April 16 was the day Fall Out Boy fans have been waiting almost four years for.
Best known for being a teen sensation in the mid-to-late 2000s, pop-punk band Fall Out Boy have been on hiatus since the fall of 2009. In the years that followed, when some fans believed Fall Out Boy were broken up for good, the four members of the band went their separate ways to work on projects outside of Fall Out Boy: lead singer and guitarist Patrick Stump wrote, recorded and produced a solo album, “Soul Punk,” which was released in 2011; lyricist and bassist Pete Wentz joined with singer Bebe Rexha, and then later singer Spencer Peterson, to form the electropop duo Black Cards (Wentz also wrote a novel “Gray,” which was released this February); and guitarist Joe Trohman and drummer Andy Hurley formed a heavy metal band called The Damned Things, which released the album “Ironiclast” in 2010.
There was no word of when the hiatus would end until Feb. 4, when Fall Out Boy posted on their Facebook page, “The future of Fall Out Boy starts now. Save rock and roll…” along with a picture of the members of Fall Out Boy burning all their old records on a bonfire in a snow-covered lot.
The response to the post was explosive.
Soon after, they announced their new album, “Save Rock and Roll,” and three singles: “My Songs Know What You Did In The Dark (Light Em Up),” “The Phoenix” and “Young Volcanoes.” They even put the entirety of “Save Rock and Roll” up on SoundCloud and YouTube for fans to stream for free, but the official version of “Save Rock and Roll” was not released until Tuesday.
Eleven tracks, 42 minutes long and featuring artists as varied as Foxes, Big Sean, Courtney Love and Elton John, “Save Rock and Roll” screams Fall Out Boy is back, and better than ever.
The first track, which was the second single, is, “The Phoenix.” Just from this title, the meaning is obvious of the picture Fall Out Boy posted to break their hiatus meant: Fall Out Boy is no longer going to let their old records, or the fans who cling to those records as the music of the “true” Fall Out Boy before they “sold out,” weigh them down any longer. In fact, they have already burned them. “Switchblades and Infidelity,” “Take This To Your Grave,” “From Under The Cork Tree,” “Infinity On High,” and “Folie à Deux” are ashes, and Fall Out Boy has risen from them to bring us “Save Rock and Roll.”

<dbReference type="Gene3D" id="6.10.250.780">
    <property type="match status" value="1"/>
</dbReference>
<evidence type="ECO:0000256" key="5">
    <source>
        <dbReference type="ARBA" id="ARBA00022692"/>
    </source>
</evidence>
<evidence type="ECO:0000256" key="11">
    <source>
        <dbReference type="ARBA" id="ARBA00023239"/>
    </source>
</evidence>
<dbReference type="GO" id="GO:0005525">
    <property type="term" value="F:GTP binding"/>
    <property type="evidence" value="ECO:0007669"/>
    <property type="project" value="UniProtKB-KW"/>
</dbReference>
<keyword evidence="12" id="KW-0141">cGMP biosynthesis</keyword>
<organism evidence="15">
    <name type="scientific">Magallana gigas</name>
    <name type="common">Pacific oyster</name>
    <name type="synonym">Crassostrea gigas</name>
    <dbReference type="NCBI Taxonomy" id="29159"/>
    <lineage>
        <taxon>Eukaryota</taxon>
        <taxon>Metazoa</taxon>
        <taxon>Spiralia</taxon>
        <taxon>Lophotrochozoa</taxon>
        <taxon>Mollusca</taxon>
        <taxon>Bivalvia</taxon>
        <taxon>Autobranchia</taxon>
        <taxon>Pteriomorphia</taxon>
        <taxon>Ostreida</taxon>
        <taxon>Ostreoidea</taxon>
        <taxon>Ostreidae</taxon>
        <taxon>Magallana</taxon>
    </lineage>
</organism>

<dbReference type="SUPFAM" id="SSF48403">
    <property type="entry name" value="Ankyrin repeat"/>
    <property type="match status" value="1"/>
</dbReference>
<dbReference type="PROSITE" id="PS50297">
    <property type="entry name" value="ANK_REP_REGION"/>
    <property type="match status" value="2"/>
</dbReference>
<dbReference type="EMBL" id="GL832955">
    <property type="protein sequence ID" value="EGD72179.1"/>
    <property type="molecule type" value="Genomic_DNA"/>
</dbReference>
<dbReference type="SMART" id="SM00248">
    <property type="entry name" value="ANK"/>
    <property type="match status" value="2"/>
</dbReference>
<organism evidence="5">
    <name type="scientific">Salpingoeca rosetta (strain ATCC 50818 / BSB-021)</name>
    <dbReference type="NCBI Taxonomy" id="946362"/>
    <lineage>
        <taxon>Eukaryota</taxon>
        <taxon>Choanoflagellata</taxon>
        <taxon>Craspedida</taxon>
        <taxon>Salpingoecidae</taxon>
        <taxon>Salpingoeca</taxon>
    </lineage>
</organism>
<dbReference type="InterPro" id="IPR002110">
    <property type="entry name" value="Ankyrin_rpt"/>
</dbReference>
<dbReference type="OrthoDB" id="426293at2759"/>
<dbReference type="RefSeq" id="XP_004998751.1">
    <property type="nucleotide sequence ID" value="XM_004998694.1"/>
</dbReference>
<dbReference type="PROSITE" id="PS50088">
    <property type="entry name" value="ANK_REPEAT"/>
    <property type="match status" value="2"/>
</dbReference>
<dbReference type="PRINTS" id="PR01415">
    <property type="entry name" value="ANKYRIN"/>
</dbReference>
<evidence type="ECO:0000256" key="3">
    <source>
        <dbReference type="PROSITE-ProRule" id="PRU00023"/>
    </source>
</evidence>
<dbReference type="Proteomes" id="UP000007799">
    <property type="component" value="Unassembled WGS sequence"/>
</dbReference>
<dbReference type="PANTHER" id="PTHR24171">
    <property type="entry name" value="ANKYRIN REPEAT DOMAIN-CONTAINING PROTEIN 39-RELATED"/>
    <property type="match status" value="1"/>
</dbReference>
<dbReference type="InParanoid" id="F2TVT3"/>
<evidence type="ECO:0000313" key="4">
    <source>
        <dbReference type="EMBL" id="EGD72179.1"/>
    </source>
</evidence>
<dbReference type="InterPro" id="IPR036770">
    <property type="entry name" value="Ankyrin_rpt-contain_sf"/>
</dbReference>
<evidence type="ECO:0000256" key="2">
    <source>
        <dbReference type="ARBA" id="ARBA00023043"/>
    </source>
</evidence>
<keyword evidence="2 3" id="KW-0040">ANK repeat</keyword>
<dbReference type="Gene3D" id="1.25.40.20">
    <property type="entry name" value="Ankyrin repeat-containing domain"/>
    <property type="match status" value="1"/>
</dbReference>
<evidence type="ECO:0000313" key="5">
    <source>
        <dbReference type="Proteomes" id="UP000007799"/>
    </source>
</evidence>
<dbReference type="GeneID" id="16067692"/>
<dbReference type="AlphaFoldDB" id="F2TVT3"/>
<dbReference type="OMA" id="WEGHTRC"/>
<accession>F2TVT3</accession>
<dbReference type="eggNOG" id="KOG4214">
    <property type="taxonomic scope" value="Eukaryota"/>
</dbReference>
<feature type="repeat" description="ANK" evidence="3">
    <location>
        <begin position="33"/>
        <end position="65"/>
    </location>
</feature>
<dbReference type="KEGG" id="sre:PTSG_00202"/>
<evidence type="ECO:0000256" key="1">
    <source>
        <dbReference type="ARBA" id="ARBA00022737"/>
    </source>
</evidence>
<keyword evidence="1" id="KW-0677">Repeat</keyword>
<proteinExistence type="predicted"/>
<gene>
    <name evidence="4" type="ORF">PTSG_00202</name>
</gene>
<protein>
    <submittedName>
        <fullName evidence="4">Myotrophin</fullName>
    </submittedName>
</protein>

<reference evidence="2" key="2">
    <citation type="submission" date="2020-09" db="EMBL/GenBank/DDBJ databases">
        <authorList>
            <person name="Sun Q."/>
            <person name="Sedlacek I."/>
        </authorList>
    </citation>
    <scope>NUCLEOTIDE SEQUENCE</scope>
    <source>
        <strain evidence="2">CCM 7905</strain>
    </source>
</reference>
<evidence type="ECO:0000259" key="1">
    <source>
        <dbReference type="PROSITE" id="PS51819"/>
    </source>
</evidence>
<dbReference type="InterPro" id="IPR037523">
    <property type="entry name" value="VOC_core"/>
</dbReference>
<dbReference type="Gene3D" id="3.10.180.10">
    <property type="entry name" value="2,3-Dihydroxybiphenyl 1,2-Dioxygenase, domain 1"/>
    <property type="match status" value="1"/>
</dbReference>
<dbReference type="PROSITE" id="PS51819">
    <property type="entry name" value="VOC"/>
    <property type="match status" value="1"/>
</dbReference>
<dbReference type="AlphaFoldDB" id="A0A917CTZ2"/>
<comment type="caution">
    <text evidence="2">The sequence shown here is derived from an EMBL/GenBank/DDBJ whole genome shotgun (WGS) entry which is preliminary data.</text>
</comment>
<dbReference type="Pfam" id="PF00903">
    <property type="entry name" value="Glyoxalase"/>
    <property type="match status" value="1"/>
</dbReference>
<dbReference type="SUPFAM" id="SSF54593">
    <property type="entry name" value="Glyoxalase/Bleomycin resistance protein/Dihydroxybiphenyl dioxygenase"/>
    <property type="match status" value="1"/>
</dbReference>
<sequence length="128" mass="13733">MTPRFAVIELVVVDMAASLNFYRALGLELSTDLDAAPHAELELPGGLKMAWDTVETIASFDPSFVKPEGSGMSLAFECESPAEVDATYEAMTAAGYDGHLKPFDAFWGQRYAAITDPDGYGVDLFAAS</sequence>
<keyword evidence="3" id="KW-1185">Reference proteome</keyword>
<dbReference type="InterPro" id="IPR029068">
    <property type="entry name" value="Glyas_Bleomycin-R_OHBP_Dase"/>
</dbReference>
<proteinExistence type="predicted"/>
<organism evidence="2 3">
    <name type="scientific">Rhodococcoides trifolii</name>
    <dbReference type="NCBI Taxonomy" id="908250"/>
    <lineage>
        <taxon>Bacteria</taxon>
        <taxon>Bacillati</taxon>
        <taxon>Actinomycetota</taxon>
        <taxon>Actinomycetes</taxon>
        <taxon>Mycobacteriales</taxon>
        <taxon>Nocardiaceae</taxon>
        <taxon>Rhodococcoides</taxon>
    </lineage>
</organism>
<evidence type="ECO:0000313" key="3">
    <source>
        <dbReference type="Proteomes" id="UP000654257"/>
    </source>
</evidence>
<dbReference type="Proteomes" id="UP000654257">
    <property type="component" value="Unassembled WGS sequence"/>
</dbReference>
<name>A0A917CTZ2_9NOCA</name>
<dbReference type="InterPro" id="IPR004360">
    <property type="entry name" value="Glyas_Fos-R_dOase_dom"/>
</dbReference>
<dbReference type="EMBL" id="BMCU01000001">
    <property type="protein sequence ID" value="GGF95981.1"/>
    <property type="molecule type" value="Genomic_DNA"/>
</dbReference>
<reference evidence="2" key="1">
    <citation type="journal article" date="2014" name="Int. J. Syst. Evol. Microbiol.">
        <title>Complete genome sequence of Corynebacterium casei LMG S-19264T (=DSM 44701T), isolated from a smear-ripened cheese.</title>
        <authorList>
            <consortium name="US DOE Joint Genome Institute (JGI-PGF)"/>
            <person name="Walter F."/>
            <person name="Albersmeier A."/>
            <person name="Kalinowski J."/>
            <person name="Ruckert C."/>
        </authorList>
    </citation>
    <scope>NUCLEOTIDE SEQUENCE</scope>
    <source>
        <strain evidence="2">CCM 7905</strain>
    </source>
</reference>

“The Phoenix” is a powerful anthem that starts out with frenzied strings, big drum beats and Stump barking the first lyric, an order: “Put on your war paint.” “The Phoenix” is bold and passionate, a fitting beginning to an album that has four talented hearts and souls woven into it. The song sounds like a battle cry, a call for revolution.
“My Songs Know What You Did In The Dark” could not stand on its own as a single, but as the second track on the album, it further hypes Fall Out Boy’s return. An electronic, unintelligible chanting starts the track. Then a chorus of voices rises, accompanied by an intense combination of clapping and drumbeats, before Strump spits out, “Be careful making wishes in the dark.” The chorus of the song is a little weak, but the verses hold their own.
The album takes off from there and soars to dizzying heights. The next track, “Alone Together,” is Fall Out Boy at its poppiest, energetic and infectious with some of Stump’s best singing on the album and one of the best lyrics, too: “My heart is like a stallion/ They love it more when it’s broke in.”
The next song, “Where Did The Party Go,” follows in much the same upbeat vein: it has plenty of ‘nah-nah-nahs’ and a fast beat that keeps the energy high. “Just One Yesterday,” which features indie singer Foxes whose soft voice blending with Stump’s brash one brings a beautiful touch to the track.
At the album’s midway point comes “The Mighty Fall,” which is a powerhouse of a track. It has harsh guitars, heavy beats and Big Sean, who announces himself early on with a casual, “Oh, God.” Since Jay-Z introduced them on “Infinity on High,” Fall Out Boy has had a rapper guest on every album and they continue that trend of spanning genres with Big Sean’s feature rap on this track. The chorus of the “The Mighty Fall” is centered on a fantastic play on words: “Oh, how the mighty fall, the mighty fall / Oh, how the mighty fall in love.” The seventh and eighth tracks, “Miss Missing You,” and “Death Valley,” recall elements from some of Fall Out Boy’s best anthems on “Infinity on High” and “Folie à Deux.” Those songs sound most like songs off old Fall Out Boy albums, if any fans were looking for that, but both songs still sound fresh, even though they are not the best on the album.